Indirect Exchange

Another option on some home exchange sites is a sort of “pooled” exchange. For every person you “host”, you can stay with another host. It does not have to be the same person. For example, you, person A, may travel to person B’s house, while they travel to person C’s house, and person C comes to yours. Everyone hosts and is hosted equally, but it is not a direct exchange. With many members, this translates more to a points system and persons A, B, and C may all host and be hosted equally without ever exchanging with each other. I know, it can get complicated, but it all works out.

Dozens of sets of keys on a table with red arrows connecting them.

Other Things That May Be Exchanged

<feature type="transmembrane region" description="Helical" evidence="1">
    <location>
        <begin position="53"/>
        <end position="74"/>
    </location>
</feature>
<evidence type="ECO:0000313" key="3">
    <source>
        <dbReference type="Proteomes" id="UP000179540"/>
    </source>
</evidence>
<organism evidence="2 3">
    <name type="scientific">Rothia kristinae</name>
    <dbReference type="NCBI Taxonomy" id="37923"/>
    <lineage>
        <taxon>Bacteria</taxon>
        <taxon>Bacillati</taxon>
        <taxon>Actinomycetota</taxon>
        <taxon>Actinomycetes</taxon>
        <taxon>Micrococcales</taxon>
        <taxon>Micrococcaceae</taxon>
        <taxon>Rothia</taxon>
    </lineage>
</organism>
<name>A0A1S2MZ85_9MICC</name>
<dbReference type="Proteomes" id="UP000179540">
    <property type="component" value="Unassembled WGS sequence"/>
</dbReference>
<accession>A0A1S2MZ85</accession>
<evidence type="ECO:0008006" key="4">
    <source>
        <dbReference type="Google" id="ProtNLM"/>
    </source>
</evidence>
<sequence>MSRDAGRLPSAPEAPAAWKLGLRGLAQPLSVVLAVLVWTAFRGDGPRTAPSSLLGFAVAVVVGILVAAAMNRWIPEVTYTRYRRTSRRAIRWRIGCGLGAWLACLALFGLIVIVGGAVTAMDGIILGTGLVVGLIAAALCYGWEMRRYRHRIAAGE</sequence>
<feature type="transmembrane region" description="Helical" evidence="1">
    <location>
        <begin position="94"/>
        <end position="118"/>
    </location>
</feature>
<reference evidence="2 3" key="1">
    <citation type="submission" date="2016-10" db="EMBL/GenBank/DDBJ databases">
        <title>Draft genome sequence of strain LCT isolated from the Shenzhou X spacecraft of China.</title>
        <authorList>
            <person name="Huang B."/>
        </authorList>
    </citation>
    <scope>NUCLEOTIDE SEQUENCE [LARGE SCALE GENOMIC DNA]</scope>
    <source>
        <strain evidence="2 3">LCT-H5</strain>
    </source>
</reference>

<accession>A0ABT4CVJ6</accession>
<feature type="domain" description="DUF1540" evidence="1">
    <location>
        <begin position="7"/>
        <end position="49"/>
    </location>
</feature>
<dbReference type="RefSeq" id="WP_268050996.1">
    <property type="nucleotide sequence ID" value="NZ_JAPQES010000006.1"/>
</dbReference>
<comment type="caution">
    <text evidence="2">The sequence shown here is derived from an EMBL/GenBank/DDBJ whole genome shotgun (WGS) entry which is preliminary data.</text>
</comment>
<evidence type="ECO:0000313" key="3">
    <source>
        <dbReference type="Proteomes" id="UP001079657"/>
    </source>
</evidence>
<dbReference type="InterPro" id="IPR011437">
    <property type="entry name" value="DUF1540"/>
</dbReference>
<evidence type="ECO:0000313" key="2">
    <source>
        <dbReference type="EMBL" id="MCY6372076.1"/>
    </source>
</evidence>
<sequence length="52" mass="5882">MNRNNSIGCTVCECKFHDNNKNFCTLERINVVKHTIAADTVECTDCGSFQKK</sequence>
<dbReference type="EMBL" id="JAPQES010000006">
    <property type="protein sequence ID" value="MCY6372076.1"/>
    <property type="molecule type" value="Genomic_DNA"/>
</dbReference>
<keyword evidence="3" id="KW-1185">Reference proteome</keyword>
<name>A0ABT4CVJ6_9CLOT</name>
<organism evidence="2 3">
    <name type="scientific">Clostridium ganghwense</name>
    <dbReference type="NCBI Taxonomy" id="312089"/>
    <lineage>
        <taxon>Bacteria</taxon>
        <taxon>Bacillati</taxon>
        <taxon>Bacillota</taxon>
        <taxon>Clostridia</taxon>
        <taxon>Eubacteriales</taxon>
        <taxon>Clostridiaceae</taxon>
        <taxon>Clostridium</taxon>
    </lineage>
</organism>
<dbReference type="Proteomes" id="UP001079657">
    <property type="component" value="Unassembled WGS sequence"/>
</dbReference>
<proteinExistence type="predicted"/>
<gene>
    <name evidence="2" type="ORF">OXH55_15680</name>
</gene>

Beyond a house or flat, other amenities and/or responsibilities may also be exchanged. This is most common in a standard simultaneous exchange where both parties travel at the same time. In some ways, you are swapping lives. You may agree to use each others’ vehicles or public transportation pass, for example. Some people leave plenty of food in the house for you to eat, while others prefer you buy your own food and don’t eat theirs. If there are pets involved, you may agree to care for each other’s animals or to bring your own animals with you. Watering house plants and gardens, collecting mail, mowing the lawn or shoveling snow are other types of tasks you may ask or be asked to do. Basically, you are caring for their home and the things in and around it, while they do the same for you.

A white SUV parked in front of a larger brick house. Some shrubbery in the foreground.

Home Exchange Process